As explained above, using equation 6, the similarity between the two images A and B can be measured by referring to the inverse quantization tables. In this case, since edge histogram bin values for the image should be decoded by referring to the inverse quantization tables, equation 6 is generally used in applications for complicated but accurate retrieval. Herein, each of the inverse quantization tables corresponds to each of the edge quantization tables shown in Tables 2 to 6. [0066]

The above procedure is then repeated until all of the target images are processed. [0067]

On the other hand, according to FIG. 8B, there is shown a second method for retrieving a desired image in response to an input of query image without using a number of nonlinear inverse quantization tables in accordance with a preferred embodiment of the present invention. That is, in the second method, the local edge histograms for an image can be restored at a high speed without the above inverse quantization tables. [0068]

For an inputted query image, the processing blocks S[0069] 801, S803 and S805 are performed as described hereinbefore.

At a processing block S[0070] 808, a set of quantization index values are retrieved from the database S107 and normalized to thereby generate a set of normalized index values. The set of normalized index values is then coupled to a processing block S810.

At a processing block S[0071] 810, the normalized index values are used as values of edge histogram bins for the stored image. That is, a global edge histogram and semiglobal edge histograms for the stored image are generated based on the values of normalized edge histogram bins, called local edge histogram bin values of the decoded image.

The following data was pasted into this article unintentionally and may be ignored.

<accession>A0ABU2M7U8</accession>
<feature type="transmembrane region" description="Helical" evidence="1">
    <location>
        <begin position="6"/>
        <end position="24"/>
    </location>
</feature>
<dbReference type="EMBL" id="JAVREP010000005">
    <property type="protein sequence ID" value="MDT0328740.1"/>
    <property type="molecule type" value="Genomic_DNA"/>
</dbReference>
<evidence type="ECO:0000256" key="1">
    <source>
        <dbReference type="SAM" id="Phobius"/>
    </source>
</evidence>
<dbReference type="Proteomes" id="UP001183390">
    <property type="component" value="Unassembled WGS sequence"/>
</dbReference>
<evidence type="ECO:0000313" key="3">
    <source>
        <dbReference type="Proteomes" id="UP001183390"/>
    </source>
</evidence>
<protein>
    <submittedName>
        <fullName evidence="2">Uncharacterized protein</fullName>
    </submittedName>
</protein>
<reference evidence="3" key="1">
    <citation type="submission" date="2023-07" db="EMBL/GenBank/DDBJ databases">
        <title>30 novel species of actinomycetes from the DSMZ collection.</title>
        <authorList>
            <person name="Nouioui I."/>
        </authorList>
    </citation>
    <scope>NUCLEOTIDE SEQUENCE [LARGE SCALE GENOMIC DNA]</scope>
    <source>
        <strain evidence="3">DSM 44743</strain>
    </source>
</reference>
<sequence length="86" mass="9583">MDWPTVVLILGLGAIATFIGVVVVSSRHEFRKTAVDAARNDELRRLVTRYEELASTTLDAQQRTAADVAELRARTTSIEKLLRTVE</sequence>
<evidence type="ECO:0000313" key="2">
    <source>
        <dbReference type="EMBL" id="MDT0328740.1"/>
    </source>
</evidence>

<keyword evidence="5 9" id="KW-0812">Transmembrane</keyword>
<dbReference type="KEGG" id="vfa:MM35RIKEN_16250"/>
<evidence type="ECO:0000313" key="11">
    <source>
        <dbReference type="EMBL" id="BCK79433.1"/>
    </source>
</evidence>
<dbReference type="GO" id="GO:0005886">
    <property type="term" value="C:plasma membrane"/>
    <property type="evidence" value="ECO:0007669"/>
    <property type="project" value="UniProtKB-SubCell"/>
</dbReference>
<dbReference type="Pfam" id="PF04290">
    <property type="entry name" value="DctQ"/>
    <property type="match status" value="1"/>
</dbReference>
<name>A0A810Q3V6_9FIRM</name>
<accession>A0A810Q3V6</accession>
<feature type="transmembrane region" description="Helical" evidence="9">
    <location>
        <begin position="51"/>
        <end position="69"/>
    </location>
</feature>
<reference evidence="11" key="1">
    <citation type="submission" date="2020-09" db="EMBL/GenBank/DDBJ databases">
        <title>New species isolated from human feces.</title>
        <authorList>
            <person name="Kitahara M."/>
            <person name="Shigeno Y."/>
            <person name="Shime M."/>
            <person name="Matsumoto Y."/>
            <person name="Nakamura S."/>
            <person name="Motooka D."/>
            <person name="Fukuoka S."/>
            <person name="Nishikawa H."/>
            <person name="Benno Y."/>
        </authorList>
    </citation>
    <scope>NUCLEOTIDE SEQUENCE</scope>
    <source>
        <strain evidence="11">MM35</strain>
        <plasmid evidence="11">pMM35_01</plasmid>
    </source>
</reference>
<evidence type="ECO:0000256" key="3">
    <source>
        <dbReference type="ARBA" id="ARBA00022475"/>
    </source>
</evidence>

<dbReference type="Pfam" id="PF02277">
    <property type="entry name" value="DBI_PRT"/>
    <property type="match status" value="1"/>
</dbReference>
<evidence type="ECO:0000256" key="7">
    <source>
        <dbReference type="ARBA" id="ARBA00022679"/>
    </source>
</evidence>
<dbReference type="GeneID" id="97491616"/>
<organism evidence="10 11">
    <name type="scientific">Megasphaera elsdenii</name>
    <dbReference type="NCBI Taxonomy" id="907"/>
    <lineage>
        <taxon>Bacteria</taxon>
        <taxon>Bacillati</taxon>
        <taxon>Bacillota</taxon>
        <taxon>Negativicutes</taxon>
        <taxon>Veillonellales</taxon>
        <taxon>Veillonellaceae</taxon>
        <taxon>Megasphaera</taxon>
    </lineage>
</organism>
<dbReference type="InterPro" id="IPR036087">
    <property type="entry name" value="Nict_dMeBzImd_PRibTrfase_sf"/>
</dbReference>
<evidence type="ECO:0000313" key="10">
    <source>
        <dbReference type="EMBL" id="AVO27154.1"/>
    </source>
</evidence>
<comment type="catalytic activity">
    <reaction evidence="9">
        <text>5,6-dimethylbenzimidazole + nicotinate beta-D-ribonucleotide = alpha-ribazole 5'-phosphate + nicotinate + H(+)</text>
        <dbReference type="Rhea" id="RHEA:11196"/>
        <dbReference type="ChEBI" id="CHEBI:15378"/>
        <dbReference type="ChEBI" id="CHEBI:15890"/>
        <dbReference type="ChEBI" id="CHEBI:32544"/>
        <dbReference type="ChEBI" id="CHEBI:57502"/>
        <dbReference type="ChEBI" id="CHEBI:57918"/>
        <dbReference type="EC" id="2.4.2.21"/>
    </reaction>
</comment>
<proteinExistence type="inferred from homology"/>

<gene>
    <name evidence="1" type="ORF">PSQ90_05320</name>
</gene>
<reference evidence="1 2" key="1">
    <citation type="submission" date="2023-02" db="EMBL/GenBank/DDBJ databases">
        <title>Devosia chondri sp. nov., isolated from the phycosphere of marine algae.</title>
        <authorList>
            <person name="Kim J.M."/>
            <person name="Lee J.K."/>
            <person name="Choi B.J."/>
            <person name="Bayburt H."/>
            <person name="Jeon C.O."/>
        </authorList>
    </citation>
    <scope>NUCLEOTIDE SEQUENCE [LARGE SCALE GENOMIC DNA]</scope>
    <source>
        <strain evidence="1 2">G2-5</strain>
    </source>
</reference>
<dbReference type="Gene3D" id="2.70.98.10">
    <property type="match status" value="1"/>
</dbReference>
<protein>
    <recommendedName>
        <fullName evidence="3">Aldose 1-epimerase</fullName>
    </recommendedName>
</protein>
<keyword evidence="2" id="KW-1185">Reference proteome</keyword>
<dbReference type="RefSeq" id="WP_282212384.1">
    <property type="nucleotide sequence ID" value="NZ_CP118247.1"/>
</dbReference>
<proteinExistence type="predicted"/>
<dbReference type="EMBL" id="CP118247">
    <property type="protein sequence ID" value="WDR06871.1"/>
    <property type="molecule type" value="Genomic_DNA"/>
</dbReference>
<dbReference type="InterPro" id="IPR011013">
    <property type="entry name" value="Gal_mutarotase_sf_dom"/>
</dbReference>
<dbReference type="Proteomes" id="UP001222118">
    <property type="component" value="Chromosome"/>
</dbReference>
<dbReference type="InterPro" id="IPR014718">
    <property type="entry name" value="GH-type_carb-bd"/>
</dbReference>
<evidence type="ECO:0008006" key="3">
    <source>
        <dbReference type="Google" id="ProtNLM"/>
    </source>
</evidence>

In a processing block S[0072] 812, by calculating a distance between the image descriptor having the local, semiglobal and global edge histograms of the query image and those of the decoded image, a similarity between the two images, i.e., the query image A and the target image B, is determined.

Since there is a monotonic increment of the edge histogram bin values in the nonlinear quantization tables, each of the quantization tables in accordance with the present invention has a linearly incremental characteristic in some sections around 0 where an edge occurrence probability is high. This means that a set of index values itself can be used as a similarity measurement value in the image retrieval process without referring to the inverse quantization tables. [0073]

The following equation 7 is applied to obtain the distance of edge histograms between two images A and B obtained directly based on the index values for the stored image as follows:
[0074] $\begin{array}{cc}\begin{array}{c}\mathrm{Distance}\ue89e\text{\hspace{1em}}\ue89e\left(A,B\right)=\text{\hspace{1em}}\ue89e\sum _{i=0}^{79}\ue89e\uf603{\mathrm{Local}}_{\u2014}\ue89eA\ue8a0\left[i\right]{\mathrm{Local}}_{\u2014}\ue89eB\ue8a0\left[i\right]\uf604+\\ \text{\hspace{1em}}\ue89e5\times \sum _{i=0}^{4}\ue89e\uf603{\mathrm{Global}}_{\u2014}\ue89eA\ue8a0\left[i\right]{\mathrm{Global}}_{\u2014}\ue89eB\ue8a0\left[i\right]\uf604+\\ \text{\hspace{1em}}\ue89e\sum _{i=0}^{64}\ue89e\uf603{\mathrm{Semi}}_{\u2014}\ue89e{\mathrm{Global}}_{\u2014}\ue89eA\ue8a0\left[i\right]{\mathrm{Semi}}_{\u2014}\ue89e{\mathrm{Global}}_{\u2014}\ue89eB\ue8a0\left[i\right]\uf604\end{array}& \mathrm{Eq}.\text{\hspace{1em}}\ue89e7\end{array}$

Using equation 7, similarity can also be measured by using a set of encoded index values itself in consideration of a partially linear characteristic of the inverse quantization table. Therefore, it can be seen that a retrieval process described in FIG. 8B is faster than that described in FIG. 8A. [0075]